Policy to treat jellyfish stings
Yesterday at StoneSteps, my daughter was stung by a jellyfish. She was immediately panicked and stung by sharp pains. An adult there, who had also been stung, said that it was “like being stabbed by a knife.”
The lifeguard (young woman, sorry forgot name) very competently treated Sasha by spraying with vinegar at the sting. The effect was dramatic and immediate, and Sasha’s pain went away quickly. If Sasha had not had this treatment, it would have taken me 20 to 30 minutes to get her home, and then I would not have known what to do.
However, she (the lifeguard) said that yesterday was the last day, that as of today, lifeguards are no longer allowed to treat jellyfish stings with vinegar.
I followed up with a call to Larry Giles, chief lifeguard for the city of Encinitas. He told me that the decision came from San Diego County EMS, and he said that they were to treat with seawater or warm water in the future. Warm water is not available at most lifeguard stations, and is largely ineffective anyway. Seawater, of course, has no effect at all. A search of the Internet makes clear that the best effective treatment is vinegar for our local jellyfish.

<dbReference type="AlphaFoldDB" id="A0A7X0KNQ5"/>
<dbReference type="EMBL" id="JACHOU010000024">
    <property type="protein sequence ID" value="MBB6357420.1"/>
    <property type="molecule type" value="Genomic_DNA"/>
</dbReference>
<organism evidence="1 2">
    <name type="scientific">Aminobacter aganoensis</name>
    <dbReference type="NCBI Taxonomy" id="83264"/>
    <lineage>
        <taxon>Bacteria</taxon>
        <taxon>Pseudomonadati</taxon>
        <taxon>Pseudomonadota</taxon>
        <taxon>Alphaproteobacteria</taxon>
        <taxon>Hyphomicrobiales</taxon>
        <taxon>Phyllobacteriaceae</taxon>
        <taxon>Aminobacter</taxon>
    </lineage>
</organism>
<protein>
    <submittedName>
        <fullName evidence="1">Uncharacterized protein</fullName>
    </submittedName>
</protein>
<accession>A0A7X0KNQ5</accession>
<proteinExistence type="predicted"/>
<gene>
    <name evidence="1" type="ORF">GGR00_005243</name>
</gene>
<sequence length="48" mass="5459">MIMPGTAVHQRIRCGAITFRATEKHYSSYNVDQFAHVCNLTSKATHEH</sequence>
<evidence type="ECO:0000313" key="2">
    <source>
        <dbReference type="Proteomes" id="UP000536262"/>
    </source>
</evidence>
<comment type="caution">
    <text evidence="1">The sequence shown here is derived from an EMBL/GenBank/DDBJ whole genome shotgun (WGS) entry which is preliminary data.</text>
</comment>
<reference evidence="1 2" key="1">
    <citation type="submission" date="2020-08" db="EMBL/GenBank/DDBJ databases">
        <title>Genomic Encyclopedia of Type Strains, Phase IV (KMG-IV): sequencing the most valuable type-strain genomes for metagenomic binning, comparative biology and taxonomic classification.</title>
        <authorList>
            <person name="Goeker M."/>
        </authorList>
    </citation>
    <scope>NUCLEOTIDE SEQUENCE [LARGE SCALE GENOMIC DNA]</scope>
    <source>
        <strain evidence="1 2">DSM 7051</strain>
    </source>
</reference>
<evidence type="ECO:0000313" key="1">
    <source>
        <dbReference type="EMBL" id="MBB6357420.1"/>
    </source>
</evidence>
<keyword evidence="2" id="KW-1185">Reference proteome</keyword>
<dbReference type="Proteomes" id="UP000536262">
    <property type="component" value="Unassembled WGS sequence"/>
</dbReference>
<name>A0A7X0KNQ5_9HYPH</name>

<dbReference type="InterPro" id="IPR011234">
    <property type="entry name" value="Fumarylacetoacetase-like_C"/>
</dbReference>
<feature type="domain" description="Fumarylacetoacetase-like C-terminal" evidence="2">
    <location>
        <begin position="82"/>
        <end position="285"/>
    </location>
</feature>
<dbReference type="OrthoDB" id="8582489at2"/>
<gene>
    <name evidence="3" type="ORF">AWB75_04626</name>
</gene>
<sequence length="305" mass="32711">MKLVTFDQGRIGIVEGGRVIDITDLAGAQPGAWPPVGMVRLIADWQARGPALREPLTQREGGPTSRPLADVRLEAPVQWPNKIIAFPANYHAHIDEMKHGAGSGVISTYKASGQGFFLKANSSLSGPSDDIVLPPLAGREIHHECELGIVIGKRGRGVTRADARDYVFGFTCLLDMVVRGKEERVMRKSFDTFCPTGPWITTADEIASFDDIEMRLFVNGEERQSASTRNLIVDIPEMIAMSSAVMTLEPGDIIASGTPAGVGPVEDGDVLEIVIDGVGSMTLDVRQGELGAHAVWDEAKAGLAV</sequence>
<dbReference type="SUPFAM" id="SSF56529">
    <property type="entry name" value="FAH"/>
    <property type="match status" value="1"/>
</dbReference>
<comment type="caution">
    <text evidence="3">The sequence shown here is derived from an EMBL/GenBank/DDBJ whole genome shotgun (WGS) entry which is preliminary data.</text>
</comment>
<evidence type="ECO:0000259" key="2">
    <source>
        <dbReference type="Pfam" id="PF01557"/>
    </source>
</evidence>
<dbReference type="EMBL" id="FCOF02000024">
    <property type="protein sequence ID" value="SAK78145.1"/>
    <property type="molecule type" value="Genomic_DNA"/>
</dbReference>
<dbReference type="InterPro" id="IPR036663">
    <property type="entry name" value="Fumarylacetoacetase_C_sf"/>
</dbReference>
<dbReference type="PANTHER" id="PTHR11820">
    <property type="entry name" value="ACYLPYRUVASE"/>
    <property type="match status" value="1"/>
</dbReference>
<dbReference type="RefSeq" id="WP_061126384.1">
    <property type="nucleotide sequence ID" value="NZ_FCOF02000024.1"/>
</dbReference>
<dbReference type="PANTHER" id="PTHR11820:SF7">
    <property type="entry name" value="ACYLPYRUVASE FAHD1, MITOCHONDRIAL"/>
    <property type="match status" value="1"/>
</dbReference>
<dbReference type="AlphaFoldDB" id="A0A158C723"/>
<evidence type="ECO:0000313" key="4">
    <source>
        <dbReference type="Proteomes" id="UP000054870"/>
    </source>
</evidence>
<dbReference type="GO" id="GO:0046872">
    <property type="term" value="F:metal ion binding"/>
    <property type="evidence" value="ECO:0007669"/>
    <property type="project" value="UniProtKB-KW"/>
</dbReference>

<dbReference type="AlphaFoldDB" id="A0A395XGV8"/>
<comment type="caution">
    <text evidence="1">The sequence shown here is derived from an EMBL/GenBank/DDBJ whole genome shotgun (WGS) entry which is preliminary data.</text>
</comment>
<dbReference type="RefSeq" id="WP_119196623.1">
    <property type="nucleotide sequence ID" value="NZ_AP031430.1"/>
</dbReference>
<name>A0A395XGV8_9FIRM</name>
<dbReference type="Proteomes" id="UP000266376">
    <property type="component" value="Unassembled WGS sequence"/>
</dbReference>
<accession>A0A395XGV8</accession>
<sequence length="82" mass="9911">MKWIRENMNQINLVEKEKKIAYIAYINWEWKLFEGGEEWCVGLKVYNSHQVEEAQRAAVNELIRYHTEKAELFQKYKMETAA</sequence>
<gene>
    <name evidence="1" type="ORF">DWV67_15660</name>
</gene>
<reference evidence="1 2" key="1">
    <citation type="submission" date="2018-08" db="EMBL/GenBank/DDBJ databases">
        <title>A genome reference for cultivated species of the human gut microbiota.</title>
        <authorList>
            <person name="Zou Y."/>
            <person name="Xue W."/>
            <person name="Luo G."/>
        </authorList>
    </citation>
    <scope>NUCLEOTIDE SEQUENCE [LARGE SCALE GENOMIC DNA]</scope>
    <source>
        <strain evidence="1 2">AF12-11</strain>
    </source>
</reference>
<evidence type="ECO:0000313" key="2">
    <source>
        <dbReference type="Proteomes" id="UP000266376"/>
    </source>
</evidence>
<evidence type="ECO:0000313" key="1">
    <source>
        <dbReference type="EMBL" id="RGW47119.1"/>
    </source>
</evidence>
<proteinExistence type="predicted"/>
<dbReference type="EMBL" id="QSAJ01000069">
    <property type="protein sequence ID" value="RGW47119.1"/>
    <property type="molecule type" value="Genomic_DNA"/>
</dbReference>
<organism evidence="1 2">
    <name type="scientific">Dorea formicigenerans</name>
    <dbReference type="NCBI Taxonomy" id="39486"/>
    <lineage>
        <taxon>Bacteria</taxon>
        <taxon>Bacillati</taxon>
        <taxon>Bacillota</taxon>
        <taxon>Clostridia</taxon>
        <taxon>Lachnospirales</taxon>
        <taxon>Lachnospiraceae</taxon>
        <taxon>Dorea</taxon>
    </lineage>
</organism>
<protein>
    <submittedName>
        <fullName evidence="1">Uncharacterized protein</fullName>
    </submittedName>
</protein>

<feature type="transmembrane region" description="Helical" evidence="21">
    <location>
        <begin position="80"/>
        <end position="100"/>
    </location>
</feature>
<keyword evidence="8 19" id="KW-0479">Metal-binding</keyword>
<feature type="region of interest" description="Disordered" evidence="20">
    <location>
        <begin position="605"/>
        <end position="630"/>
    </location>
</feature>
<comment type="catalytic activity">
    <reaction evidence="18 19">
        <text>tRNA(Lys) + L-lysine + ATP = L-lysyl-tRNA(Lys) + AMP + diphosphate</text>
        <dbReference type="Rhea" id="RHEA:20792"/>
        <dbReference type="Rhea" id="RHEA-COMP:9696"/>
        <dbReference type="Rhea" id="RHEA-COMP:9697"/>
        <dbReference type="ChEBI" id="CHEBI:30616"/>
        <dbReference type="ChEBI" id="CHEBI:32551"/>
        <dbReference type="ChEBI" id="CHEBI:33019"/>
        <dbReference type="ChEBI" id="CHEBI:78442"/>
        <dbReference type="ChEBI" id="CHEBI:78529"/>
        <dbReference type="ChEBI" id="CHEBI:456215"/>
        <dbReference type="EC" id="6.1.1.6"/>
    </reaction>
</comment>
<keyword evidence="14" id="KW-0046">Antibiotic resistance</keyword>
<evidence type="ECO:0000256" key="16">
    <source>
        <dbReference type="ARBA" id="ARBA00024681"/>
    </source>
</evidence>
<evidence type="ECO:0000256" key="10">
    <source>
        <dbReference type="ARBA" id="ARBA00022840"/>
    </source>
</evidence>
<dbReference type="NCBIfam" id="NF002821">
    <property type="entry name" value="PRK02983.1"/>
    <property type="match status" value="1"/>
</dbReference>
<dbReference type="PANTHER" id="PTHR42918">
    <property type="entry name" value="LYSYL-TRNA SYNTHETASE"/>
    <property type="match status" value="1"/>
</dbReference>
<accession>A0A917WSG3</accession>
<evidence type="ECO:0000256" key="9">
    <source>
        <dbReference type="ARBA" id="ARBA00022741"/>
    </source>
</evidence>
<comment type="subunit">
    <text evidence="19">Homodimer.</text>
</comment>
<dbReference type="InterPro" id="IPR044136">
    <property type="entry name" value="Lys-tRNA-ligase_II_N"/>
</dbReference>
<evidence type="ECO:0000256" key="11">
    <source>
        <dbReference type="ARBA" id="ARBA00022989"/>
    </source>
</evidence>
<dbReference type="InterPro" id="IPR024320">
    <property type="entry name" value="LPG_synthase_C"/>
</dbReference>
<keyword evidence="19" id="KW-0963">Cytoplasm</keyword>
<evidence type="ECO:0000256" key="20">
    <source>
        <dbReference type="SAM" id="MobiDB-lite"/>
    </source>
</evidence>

I then called San Diego County EMS and spoke to Susan Smith. She told me that the policy was a result of deliberations of the Base Physicians Committee, and said it was based on “evidenced based studies,” and the policy of the American Heart Association.
However, I can find no “evidenced based study” which discourages treatment with vinegar, and the American Heart Association webpage expressly says: “To inactivate venom load and prevent further envenomation, jellyfish stings should be liberally washed with vinegar (4 percent to 6 percent acetic acid solution) as soon as possible for at least 30 seconds.”
In Australia, where jellys are really dangerous, vinegar is routinely left at beaches for treatment of stings.
Thus, it is very hard to see how the Committee could come up with such a policy. Furthermore, I don’t understand why our local lifeguards have to submit to this policy, and I don’t understand why Larry Giles isn’t a little more curious, and resistant to this policy. It is his duty to keep the public and our kids’ safe at the beach. Neither Lifeguard Giles nor Nurse Smith would return my calls.
This policy ought to be changed, and until it is, we ought to take vinegar with us to the beach.